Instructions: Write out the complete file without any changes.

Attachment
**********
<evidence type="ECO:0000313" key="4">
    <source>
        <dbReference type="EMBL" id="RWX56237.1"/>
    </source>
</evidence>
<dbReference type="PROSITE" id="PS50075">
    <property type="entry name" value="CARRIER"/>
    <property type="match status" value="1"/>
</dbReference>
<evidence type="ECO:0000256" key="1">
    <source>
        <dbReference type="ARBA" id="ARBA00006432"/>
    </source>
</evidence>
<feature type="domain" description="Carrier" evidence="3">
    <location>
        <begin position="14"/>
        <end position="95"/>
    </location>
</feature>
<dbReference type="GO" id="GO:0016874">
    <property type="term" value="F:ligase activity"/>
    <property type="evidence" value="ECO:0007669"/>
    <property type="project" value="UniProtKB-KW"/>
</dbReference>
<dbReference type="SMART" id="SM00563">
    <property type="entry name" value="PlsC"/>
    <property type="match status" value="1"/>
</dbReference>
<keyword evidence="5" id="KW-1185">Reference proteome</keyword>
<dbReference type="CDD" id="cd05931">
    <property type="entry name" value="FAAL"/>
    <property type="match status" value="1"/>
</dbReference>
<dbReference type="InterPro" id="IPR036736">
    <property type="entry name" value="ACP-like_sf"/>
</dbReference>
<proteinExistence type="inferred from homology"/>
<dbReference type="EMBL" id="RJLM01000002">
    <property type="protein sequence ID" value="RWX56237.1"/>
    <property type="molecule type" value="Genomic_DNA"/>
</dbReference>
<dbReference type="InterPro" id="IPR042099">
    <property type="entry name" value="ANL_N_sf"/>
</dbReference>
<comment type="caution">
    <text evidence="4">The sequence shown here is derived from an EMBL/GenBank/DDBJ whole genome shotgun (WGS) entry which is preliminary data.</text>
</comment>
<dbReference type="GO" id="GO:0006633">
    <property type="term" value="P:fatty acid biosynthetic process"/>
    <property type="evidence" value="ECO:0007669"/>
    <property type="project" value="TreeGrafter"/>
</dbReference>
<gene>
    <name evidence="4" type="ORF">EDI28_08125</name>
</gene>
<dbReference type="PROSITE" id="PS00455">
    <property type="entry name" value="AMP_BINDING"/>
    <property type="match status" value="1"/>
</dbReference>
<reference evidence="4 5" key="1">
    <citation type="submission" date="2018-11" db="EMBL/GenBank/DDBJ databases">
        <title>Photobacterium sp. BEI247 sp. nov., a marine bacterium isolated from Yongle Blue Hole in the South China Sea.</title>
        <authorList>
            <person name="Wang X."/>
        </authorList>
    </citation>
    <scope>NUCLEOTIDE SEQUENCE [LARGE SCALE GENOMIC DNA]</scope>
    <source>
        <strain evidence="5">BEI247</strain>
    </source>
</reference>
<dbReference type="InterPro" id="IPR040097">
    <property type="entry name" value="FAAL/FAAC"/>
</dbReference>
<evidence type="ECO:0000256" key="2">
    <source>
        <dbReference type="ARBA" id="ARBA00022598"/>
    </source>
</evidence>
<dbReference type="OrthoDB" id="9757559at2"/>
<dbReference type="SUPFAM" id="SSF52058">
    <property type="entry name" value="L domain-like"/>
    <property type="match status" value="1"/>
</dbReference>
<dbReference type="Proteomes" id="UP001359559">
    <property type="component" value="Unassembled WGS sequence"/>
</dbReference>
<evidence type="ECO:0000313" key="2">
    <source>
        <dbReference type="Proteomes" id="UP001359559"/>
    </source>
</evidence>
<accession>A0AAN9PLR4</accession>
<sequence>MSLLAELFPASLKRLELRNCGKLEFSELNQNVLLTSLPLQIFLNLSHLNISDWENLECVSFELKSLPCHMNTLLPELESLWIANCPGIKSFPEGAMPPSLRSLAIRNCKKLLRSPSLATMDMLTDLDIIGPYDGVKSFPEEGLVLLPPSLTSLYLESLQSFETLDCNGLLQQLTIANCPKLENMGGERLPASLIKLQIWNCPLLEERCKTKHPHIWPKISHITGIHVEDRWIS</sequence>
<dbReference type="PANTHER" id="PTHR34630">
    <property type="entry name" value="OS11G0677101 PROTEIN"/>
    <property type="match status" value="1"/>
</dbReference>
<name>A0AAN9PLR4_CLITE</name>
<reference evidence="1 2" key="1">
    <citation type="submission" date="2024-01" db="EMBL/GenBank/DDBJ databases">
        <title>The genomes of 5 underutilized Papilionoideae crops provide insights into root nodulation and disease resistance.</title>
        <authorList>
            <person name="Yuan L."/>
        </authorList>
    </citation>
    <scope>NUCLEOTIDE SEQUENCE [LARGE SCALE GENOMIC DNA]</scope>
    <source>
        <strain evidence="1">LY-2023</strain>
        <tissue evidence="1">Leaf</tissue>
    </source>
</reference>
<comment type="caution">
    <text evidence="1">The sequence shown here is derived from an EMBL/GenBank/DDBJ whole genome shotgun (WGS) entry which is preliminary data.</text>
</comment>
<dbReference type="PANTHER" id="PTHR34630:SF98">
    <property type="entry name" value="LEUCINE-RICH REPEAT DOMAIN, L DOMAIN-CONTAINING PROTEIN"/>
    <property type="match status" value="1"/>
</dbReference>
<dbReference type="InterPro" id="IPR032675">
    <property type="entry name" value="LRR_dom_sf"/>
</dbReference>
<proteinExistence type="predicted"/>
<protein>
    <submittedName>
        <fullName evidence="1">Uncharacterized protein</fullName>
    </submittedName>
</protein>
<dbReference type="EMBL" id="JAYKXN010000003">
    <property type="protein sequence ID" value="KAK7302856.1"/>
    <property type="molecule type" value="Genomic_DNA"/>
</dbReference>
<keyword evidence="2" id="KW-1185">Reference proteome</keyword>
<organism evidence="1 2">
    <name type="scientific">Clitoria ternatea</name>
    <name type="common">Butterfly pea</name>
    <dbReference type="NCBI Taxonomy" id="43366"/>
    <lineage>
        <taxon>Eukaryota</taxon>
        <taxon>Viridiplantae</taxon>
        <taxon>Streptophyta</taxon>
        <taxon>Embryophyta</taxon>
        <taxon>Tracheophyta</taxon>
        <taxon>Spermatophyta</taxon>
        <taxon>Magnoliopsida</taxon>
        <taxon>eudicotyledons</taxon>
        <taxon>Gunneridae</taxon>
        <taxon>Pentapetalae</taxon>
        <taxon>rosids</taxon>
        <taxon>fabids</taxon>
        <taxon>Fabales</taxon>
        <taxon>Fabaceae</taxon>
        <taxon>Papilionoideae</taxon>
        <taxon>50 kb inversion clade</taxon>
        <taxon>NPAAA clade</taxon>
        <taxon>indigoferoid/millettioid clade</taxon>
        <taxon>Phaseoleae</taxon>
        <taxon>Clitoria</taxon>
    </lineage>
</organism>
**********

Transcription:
<evidence type="ECO:0000313" key="4">
    <source>
        <dbReference type="EMBL" id="RWX56237.1"/>
    </source>
</evidence>
<dbReference type="PROSITE" id="PS50075">
    <property type="entry name" value="CARRIER"/>
    <property type="match status" value="1"/>
</dbReference>
<evidence type="ECO:0000256" key="1">
    <source>
        <dbReference type="ARBA" id="ARBA00006432"/>
    </source>
</evidence>
<feature type="domain" description="Carrier" evidence="3">
    <location>
        <begin position="14"/>
        <end position="95"/>
    </location>
</feature>
<dbReference type="GO" id="GO:0016874">
    <property type="term" value="F:ligase activity"/>
    <property type="evidence" value="ECO:0007669"/>
    <property type="project" value="UniProtKB-KW"/>
</dbReference>
<dbReference type="SMART" id="SM00563">
    <property type="entry name" value="PlsC"/>
    <property type="match status" value="1"/>
</dbReference>
<keyword evidence="5" id="KW-1185">Reference proteome</keyword>
<dbReference type="CDD" id="cd05931">
    <property type="entry name" value="FAAL"/>
    <property type="match status" value="1"/>
</dbReference>
<dbReference type="InterPro" id="IPR036736">
    <property type="entry name" value="ACP-like_sf"/>
</dbReference>
<proteinExistence type="inferred from homology"/>
<dbReference type="EMBL" id="RJLM01000002">
    <property type="protein sequence ID" value="RWX56237.1"/>
    <property type="molecule type" value="Genomic_DNA"/>
</dbReference>
<dbReference type="InterPro" id="IPR042099">
    <property type="entry name" value="ANL_N_sf"/>
</dbReference>
<comment type="caution">
    <text evidence="4">The sequence shown here is derived from an EMBL/GenBank/DDBJ whole genome shotgun (WGS) entry which is preliminary data.</text>
</comment>
<dbReference type="GO" id="GO:0006633">
    <property type="term" value="P:fatty acid biosynthetic process"/>
    <property type="evidence" value="ECO:0007669"/>
    <property type="project" value="TreeGrafter"/>
</dbReference>
<gene>
    <name evidence="4" type="ORF">EDI28_08125</name>
</gene>
<dbReference type="PROSITE" id="PS00455">
    <property type="entry name" value="AMP_BINDING"/>
    <property type="match status" value="1"/>
</dbReference>
<reference evidence="4 5" key="1">
    <citation type="submission" date="2018-11" db="EMBL/GenBank/DDBJ databases">
        <title>Photobacterium sp. BEI247 sp. nov., a marine bacterium isolated from Yongle Blue Hole in the South China Sea.</title>
        <authorList>
            <person name="Wang X."/>
        </authorList>
    </citation>
    <scope>NUCLEOTIDE SEQUENCE [LARGE SCALE GENOMIC DNA]</scope>
    <source>
        <strain evidence="5">BEI247</strain>
    </source>
</reference>
<dbReference type="InterPro" id="IPR040097">
    <property type="entry name" value="FAAL/FAAC"/>
</dbReference>
<evidence type="ECO:0000256" key="2">
    <source>
        <dbReference type="ARBA" id="ARBA00022598"/>
    </source>
</evidence>
<dbReference type="OrthoDB" id="9757559at2"/>
<dbReference type="SUPFAM" id="SSF52058">
    <property type="entry name" value="L domain-like"/>
    <property type="match status" value="1"/>
</dbReference>
<dbReference type="Proteomes" id="UP001359559">
    <property type="component" value="Unassembled WGS sequence"/>
</dbReference>
<evidence type="ECO:0000313" key="2">
    <source>
        <dbReference type="Proteomes" id="UP001359559"/>
    </source>
</evidence>
<accession>A0AAN9PLR4</accession>
<sequence>MSLLAELFPASLKRLELRNCGKLEFSELNQNVLLTSLPLQIFLNLSHLNISDWENLECVSFELKSLPCHMNTLLPELESLWIANCPGIKSFPEGAMPPSLRSLAIRNCKKLLRSPSLATMDMLTDLDIIGPYDGVKSFPEEGLVLLPPSLTSLYLESLQSFETLDCNGLLQQLTIANCPKLENMGGERLPASLIKLQIWNCPLLEERCKTKHPHIWPKISHITGIHVEDRWIS</sequence>
<dbReference type="PANTHER" id="PTHR34630">
    <property type="entry name" value="OS11G0677101 PROTEIN"/>
    <property type="match status" value="1"/>
</dbReference>
<name>A0AAN9PLR4_CLITE</name>
<reference evidence="1 2" key="1">
    <citation type="submission" date="2024-01" db="EMBL/GenBank/DDBJ databases">
        <title>The genomes of 5 underutilized Papilionoideae crops provide insights into root nodulation and disease resistance.</title>
        <authorList>
            <person name="Yuan L."/>
        </authorList>
    </citation>
    <scope>NUCLEOTIDE SEQUENCE [LARGE SCALE GENOMIC DNA]</scope>
    <source>
        <strain evidence="1">LY-2023</strain>
        <tissue evidence="1">Leaf</tissue>
    </source>
</reference>
<comment type="caution">
    <text evidence="1">The sequence shown here is derived from an EMBL/GenBank/DDBJ whole genome shotgun (WGS) entry which is preliminary data.</text>
</comment>
<dbReference type="PANTHER" id="PTHR34630:SF98">
    <property type="entry name" value="LEUCINE-RICH REPEAT DOMAIN, L DOMAIN-CONTAINING PROTEIN"/>
    <property type="match status" value="1"/>
</dbReference>
<dbReference type="InterPro" id="IPR032675">
    <property type="entry name" value="LRR_dom_sf"/>
</dbReference>
<proteinExistence type="predicted"/>
<protein>
    <submittedName>
        <fullName evidence="1">Uncharacterized protein</fullName>
    </submittedName>
</protein>
<dbReference type="EMBL" id="JAYKXN010000003">
    <property type="protein sequence ID" value="KAK7302856.1"/>
    <property type="molecule type" value="Genomic_DNA"/>
</dbReference>
<keyword evidence="2" id="KW-1185">Reference proteome</keyword>
<organism evidence="1 2">
    <name type="scientific">Clitoria ternatea</name>
    <name type="common">Butterfly pea</name>
    <dbReference type="NCBI Taxonomy" id="43366"/>
    <lineage>
        <taxon>Eukaryota</taxon>
        <taxon>Viridiplantae</taxon>
        <taxon>Streptophyta</taxon>
        <taxon>Embryophyta</taxon>
        <taxon>Tracheophyta</taxon>
        <taxon>Spermatophyta</taxon>
        <taxon>Magnoliopsida</taxon>
        <taxon>eudicotyledons</taxon>
        <taxon>Gunneridae</taxon>
        <taxon>Pentapetalae</taxon>
        <taxon>rosids</taxon>
        <taxon>fabids</taxon>
        <taxon>Fabales</taxon>
        <taxon>Fabaceae</taxon>
        <taxon>Papilionoideae</taxon>
        <taxon>50 kb inversion clade</taxon>
        <taxon>NPAAA clade</taxon>
        <taxon>indigoferoid/millettioid clade</taxon>
        <taxon>Phaseoleae</taxon>
        <taxon>Clitoria</taxon>
    </lineage>
</organism>